Finalizing Research (Update 7)

This is my last update and will most likely be pretty similar to my final summary. I would like to take this opportunity to preliminarily discuss my findings. My final summary will likely include more specifics, as well as a brief discussion about steps for future research and my overall experience. Unable to produce a comprehensive typology due to the limited number of participants, this study does put forth a comprehensive analysis of three young women’s experiences with sex, sexuality, and sexual health. Despite this limitation, key themes easily arose from participant interviews: first OB/GYN experiences, medicalization, adherence to medical authority, sex education exposure, and financial barriers to access.

For the two participants who had seen an OB/GYN, the first experiences were traumatic and disempowering. This meant that subsequent appointments induced stress and a general sense of discomfort. Following repeated interactions with an OB/GYN, women are reduced to their bodies separate from any contextual factors. This process of essentialization is how women learn the safety in disembodiment and dissociation during appointments. The repeated assaults on women’s autonomy coupled with an essentialized treatment of women’s health teach female patients from a young age that their locus of power will be monitored, screened, tested, and observed under a patriarchal medical gaze.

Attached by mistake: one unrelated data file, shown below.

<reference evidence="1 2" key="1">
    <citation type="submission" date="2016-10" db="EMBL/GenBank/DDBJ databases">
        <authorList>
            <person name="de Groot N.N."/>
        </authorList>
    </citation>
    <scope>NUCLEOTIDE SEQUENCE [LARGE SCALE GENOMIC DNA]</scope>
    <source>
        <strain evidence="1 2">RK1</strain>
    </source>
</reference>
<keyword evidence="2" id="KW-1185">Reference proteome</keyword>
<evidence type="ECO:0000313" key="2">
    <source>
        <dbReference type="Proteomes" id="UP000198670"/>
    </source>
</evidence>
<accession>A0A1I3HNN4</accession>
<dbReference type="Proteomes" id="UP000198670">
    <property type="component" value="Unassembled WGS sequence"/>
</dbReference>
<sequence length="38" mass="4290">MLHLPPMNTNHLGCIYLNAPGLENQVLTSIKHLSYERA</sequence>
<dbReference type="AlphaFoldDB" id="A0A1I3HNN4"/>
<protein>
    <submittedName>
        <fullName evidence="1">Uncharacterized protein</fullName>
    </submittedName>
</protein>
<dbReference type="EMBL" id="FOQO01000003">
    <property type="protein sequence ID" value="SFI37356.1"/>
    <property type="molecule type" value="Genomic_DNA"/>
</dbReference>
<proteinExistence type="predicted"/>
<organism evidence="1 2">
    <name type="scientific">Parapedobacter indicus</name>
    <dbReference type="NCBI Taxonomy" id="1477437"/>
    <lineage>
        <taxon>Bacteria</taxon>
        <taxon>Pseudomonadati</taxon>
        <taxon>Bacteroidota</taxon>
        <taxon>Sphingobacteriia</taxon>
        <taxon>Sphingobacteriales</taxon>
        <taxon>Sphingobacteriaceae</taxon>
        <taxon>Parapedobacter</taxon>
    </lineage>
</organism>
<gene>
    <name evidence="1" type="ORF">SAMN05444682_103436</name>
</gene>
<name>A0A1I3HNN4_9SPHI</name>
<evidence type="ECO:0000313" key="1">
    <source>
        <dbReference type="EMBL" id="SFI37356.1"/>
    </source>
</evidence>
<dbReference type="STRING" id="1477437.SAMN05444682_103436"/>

All participants initially accepted medical authority. Only after continued exposure to the medical profession did participants begin to question medicine’s efficacy and their doctors’ judgments. This was primarily due to the increased likelihood of a negative experience, which could be a misdiagnosis, rude or indifferent behavior, or inability to cure or treat a given ailment. The implication, then, is that medical authority is learned. Sex education in schools and at home may contribute to the construction of medical authority. On top of this, open and honest conversations about sex, sexuality, and sexual health appear to greatly affect young women’s ability to navigate more complicated discourses about sex. Generally, participants more positively recollected sex education from family and friends than in-school programs.

Lastly, financial barriers to health care access are disturbingly common in the United States. As such, it is no surprise that two of the three participants indicated some sort of financial burden related to care. Overall, this research project sheds some light on largely uncharted territory. Going forward, social scientists must further investigate women’s health as a nexus of power relationships between individual women and patriarchy while privileging women’s lived experiences.

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